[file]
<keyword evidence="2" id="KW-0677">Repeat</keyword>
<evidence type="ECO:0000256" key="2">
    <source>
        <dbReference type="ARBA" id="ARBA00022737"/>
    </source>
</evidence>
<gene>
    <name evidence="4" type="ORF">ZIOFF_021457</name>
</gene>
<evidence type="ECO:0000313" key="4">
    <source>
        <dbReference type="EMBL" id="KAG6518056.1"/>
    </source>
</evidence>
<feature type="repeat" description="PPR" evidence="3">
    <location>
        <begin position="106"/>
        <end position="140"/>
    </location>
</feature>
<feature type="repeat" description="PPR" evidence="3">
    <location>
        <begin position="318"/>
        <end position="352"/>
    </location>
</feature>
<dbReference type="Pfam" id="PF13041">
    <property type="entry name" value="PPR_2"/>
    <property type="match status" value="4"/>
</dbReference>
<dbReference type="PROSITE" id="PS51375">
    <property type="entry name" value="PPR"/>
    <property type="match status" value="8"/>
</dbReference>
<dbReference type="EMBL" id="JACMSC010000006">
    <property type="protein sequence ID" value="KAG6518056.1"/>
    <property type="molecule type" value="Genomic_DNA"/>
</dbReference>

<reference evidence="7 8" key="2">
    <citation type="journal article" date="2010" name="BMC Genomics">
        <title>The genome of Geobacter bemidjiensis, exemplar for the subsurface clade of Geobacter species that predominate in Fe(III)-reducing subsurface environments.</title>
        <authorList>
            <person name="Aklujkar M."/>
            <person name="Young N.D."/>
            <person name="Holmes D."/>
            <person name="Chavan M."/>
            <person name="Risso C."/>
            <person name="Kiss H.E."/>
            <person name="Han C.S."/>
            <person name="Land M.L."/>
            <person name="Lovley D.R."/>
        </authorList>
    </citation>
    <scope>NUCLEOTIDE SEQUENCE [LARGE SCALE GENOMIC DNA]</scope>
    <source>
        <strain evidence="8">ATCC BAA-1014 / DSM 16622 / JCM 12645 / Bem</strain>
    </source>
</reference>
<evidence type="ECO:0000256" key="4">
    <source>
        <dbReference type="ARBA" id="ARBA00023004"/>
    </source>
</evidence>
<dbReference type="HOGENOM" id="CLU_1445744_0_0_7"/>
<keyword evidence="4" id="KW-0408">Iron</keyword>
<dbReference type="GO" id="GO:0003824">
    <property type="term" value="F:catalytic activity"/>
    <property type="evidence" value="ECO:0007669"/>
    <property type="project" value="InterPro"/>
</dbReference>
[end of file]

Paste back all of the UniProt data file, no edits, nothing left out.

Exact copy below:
<keyword evidence="2" id="KW-0677">Repeat</keyword>
<evidence type="ECO:0000256" key="2">
    <source>
        <dbReference type="ARBA" id="ARBA00022737"/>
    </source>
</evidence>
<gene>
    <name evidence="4" type="ORF">ZIOFF_021457</name>
</gene>
<evidence type="ECO:0000313" key="4">
    <source>
        <dbReference type="EMBL" id="KAG6518056.1"/>
    </source>
</evidence>
<feature type="repeat" description="PPR" evidence="3">
    <location>
        <begin position="106"/>
        <end position="140"/>
    </location>
</feature>
<feature type="repeat" description="PPR" evidence="3">
    <location>
        <begin position="318"/>
        <end position="352"/>
    </location>
</feature>
<dbReference type="Pfam" id="PF13041">
    <property type="entry name" value="PPR_2"/>
    <property type="match status" value="4"/>
</dbReference>
<dbReference type="PROSITE" id="PS51375">
    <property type="entry name" value="PPR"/>
    <property type="match status" value="8"/>
</dbReference>
<dbReference type="EMBL" id="JACMSC010000006">
    <property type="protein sequence ID" value="KAG6518056.1"/>
    <property type="molecule type" value="Genomic_DNA"/>
</dbReference>

<reference evidence="7 8" key="2">
    <citation type="journal article" date="2010" name="BMC Genomics">
        <title>The genome of Geobacter bemidjiensis, exemplar for the subsurface clade of Geobacter species that predominate in Fe(III)-reducing subsurface environments.</title>
        <authorList>
            <person name="Aklujkar M."/>
            <person name="Young N.D."/>
            <person name="Holmes D."/>
            <person name="Chavan M."/>
            <person name="Risso C."/>
            <person name="Kiss H.E."/>
            <person name="Han C.S."/>
            <person name="Land M.L."/>
            <person name="Lovley D.R."/>
        </authorList>
    </citation>
    <scope>NUCLEOTIDE SEQUENCE [LARGE SCALE GENOMIC DNA]</scope>
    <source>
        <strain evidence="8">ATCC BAA-1014 / DSM 16622 / JCM 12645 / Bem</strain>
    </source>
</reference>
<evidence type="ECO:0000256" key="4">
    <source>
        <dbReference type="ARBA" id="ARBA00023004"/>
    </source>
</evidence>
<dbReference type="HOGENOM" id="CLU_1445744_0_0_7"/>
<keyword evidence="4" id="KW-0408">Iron</keyword>
<dbReference type="GO" id="GO:0003824">
    <property type="term" value="F:catalytic activity"/>
    <property type="evidence" value="ECO:0007669"/>
    <property type="project" value="InterPro"/>
</dbReference>